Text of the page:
It must be admitted that having the power of taxation in their own hands, it will be the fault of the General Legislature if any embarrassment is felt in meeting the expenditure of the General Government. Before, however, passing to the consideration of the means at the disposal of the local governments, I would take this opportunity of replying to the honorable member for Hoehelaga, in reference to the export duty on timber in New Brunswick, and the royalty in Nova Scotia on the produce of the mines. This has arisen from the circumstance that in the former province it was found both expensive and inconvenient to attempt to levy their timber dues in the forest, and they therefore adopted the plan of causing them to be paid in the form of an export duty upon the clearances of vessels at the custom house.
If, therefore, provision had not been made for securing to New Brunswick the payment of these dues, that province would have been deprived of the large amount which its territorial timber contributes to the revenue, and the General Legislature would have been required to increase the proposed grant to that province by an amount equal to those dues—somewhere about $90,000 per annum. In the case of Nova Scotia—not possessing any public lands or timber to any extent—her territorial revenue is almost wholly derived from her mines, and collected in the form of royalty. Her representatives at the Conference pointed out that if the policy of the General Government should be to impose an export duty on her coal, it would virtually oblige her either to relinquish the royalty, which now forms a large source of her revenue, or submit to be placed in a most disadvantageous position in competing in the American markets with the coal of that country.
For these reasons an exception was made in the case of both of these provinces, such as has been alluded to by the honorable member. (Hear, hear.) In the case of Newfoundland, an arrangement has been made whereby the whole of the territorial rights of that colony have been ceded to the General Government, and I will take the opportunity, when adverting to the means of supporting the Local Government of that colony, to explain the manner and the consideration for which these rights were so ceded. (Hear.)
I now propose, sir, to refer to the means which will be at the disposal of the several local governments to enable them to administer the various matters of public policy which it is proposed to entrust to them, and it is evident that unless ample provision is made in the arrangements, great danger will arise that the machinery whereby the local wants of the people are intended to be met will speedily become impaired, causing complaint on the part of the inhabitants of the respective localities, and involving considerable danger to the whole machinery of government. (Hear, hear. )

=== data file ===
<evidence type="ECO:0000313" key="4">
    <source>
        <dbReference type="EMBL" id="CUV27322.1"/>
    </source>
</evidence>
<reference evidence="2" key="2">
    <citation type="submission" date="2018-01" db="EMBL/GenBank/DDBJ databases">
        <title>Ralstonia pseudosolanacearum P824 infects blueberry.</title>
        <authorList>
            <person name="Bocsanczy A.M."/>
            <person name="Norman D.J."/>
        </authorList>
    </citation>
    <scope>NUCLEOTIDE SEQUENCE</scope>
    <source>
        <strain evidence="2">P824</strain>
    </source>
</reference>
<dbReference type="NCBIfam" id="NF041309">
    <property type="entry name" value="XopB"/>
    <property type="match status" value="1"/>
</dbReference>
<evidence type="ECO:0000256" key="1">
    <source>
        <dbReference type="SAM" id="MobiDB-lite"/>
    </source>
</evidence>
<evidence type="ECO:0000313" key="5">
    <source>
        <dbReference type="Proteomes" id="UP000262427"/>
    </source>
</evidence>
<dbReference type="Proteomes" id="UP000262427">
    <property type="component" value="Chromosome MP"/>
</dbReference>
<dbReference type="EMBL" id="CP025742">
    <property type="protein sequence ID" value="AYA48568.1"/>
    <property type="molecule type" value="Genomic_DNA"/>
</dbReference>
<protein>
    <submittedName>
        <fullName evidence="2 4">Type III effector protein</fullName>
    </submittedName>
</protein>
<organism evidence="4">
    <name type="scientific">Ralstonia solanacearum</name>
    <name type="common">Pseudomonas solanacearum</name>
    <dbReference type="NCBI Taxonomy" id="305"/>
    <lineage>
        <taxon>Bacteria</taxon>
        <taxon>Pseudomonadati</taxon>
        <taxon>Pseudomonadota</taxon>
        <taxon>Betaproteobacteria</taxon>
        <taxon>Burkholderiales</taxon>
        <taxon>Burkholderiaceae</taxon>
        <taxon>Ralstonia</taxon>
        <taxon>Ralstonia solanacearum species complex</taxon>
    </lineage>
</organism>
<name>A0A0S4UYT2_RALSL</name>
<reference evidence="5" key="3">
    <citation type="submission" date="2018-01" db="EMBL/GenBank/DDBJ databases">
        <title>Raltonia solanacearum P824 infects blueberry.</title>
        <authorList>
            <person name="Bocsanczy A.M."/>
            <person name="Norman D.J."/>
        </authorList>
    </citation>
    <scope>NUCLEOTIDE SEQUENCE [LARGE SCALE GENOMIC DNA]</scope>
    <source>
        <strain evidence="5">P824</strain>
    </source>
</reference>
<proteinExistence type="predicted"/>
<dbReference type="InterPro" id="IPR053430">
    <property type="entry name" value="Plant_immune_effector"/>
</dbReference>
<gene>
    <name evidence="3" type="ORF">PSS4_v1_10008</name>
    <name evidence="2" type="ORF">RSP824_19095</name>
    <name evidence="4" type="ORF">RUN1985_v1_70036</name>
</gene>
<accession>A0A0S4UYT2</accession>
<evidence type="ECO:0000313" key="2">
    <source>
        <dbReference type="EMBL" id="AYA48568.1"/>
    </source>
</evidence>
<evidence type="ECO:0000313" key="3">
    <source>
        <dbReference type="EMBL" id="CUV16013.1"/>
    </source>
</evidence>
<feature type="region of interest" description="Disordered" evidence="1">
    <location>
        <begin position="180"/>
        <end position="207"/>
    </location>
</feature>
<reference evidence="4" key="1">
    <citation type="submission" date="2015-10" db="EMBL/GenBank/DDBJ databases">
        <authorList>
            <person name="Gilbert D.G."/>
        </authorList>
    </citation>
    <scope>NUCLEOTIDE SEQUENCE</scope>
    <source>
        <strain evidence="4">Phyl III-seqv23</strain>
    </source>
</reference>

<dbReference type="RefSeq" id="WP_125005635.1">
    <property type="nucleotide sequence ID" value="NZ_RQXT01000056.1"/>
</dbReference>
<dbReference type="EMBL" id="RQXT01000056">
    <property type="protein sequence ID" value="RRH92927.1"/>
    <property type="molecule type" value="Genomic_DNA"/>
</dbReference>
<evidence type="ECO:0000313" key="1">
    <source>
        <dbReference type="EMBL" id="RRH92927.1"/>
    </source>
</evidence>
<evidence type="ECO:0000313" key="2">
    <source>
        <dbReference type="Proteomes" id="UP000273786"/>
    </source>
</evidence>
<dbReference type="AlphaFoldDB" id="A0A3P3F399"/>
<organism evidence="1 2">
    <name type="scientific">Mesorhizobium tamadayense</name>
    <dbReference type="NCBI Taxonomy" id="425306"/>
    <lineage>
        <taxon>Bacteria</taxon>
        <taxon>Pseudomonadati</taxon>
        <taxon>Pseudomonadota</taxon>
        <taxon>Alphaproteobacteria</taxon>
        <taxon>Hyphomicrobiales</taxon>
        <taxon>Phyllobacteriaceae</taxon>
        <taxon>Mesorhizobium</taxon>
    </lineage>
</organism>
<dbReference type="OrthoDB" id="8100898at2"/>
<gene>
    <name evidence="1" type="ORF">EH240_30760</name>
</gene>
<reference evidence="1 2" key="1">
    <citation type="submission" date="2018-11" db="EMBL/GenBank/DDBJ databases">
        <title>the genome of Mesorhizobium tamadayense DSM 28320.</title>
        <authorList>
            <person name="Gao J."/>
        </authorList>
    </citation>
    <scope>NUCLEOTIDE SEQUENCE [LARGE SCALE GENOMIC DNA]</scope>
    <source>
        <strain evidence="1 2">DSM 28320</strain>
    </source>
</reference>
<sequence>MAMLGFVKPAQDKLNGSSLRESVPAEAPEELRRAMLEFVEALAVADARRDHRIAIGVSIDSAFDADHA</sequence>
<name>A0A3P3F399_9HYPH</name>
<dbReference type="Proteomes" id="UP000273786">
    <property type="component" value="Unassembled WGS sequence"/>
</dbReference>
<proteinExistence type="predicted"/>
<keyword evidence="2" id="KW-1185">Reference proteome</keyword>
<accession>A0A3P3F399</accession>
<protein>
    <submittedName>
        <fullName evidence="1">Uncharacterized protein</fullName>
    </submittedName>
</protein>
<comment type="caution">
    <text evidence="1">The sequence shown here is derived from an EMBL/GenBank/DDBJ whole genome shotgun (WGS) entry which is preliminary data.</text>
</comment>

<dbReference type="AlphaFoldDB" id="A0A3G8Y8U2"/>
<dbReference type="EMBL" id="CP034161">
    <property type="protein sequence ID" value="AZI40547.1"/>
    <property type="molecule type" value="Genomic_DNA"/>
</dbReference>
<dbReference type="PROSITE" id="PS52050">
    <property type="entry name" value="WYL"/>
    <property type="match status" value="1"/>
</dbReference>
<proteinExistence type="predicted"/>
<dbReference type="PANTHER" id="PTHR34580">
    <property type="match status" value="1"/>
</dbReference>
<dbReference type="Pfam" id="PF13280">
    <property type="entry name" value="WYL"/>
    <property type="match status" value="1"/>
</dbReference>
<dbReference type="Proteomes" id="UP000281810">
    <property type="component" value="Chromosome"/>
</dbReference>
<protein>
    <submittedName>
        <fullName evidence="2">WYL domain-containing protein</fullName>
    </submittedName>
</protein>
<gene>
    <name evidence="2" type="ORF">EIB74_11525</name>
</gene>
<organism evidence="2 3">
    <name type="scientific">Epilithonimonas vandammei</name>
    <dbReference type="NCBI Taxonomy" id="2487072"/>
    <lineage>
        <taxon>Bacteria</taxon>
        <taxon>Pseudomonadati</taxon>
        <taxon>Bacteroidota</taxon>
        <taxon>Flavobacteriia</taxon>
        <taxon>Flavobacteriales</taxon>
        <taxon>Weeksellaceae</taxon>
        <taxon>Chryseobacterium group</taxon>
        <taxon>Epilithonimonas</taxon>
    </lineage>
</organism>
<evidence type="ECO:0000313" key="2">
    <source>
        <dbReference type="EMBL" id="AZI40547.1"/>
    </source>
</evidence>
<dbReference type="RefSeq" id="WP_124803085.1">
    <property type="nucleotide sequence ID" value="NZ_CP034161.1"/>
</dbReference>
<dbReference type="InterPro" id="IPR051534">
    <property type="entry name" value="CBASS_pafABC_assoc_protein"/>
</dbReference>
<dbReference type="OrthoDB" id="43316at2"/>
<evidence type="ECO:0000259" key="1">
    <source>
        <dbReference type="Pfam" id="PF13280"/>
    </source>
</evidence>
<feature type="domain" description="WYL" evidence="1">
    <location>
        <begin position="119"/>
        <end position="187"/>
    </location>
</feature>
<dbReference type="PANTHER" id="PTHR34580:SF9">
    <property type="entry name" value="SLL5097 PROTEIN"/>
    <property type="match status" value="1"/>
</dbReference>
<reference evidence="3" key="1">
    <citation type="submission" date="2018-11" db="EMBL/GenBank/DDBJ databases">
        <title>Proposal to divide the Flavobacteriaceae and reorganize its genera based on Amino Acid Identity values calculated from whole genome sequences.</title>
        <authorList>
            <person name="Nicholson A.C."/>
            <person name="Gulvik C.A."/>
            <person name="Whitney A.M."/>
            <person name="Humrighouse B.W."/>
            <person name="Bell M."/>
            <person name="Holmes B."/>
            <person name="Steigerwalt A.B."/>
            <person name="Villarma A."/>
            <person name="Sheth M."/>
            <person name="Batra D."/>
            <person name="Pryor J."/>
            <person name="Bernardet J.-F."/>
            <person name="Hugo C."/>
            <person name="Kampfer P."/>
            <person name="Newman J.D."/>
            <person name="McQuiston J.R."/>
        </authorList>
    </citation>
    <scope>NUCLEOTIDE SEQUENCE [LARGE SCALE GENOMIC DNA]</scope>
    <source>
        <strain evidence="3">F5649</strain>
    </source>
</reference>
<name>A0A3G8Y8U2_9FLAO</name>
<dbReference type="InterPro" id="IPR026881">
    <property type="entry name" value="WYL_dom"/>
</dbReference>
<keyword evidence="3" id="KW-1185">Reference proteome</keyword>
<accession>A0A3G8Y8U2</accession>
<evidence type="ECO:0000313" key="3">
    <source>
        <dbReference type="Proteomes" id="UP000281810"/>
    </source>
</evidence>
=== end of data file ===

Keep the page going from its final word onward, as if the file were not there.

In the case of Canada it will be remembered that the sum of nearly five millions of the public debt has to be borne by Upper and Lower Canada. It will hereafter be for the House to decide how this sum shall be apportioned, but the probability is that the Government will recommend that it shall be divided on the basis of population. (Hear, hear.) It must be remembered that Canada will have at its disposal a large amount of the local assets, including especially the sums due to the municipal loan fund, which will produce an income for the support of their local institutions.
As a matter of account between Upper and Lower Canada and the General Government, they will be charged with the interest on their respective proportions of the five millions against the subsidy which it is proposed shall be given to them, while they themselves will collect from the municipalities and other local sources all the revenue and amounts which now enter into the general revenue of the Province of Canada. The question of the sub-division of the local assets of Canada is not, however, before the House. What we have now to consider is whether the bargain as between Canada as a whole and the Lower Provinces ought to be assented to. If it be assented to the question will arise, how shall we deal with the local matters between Upper and Lower Canada? and a proposition will be brought down which I hope and believe will satisfy both sections, and do them substantial justice.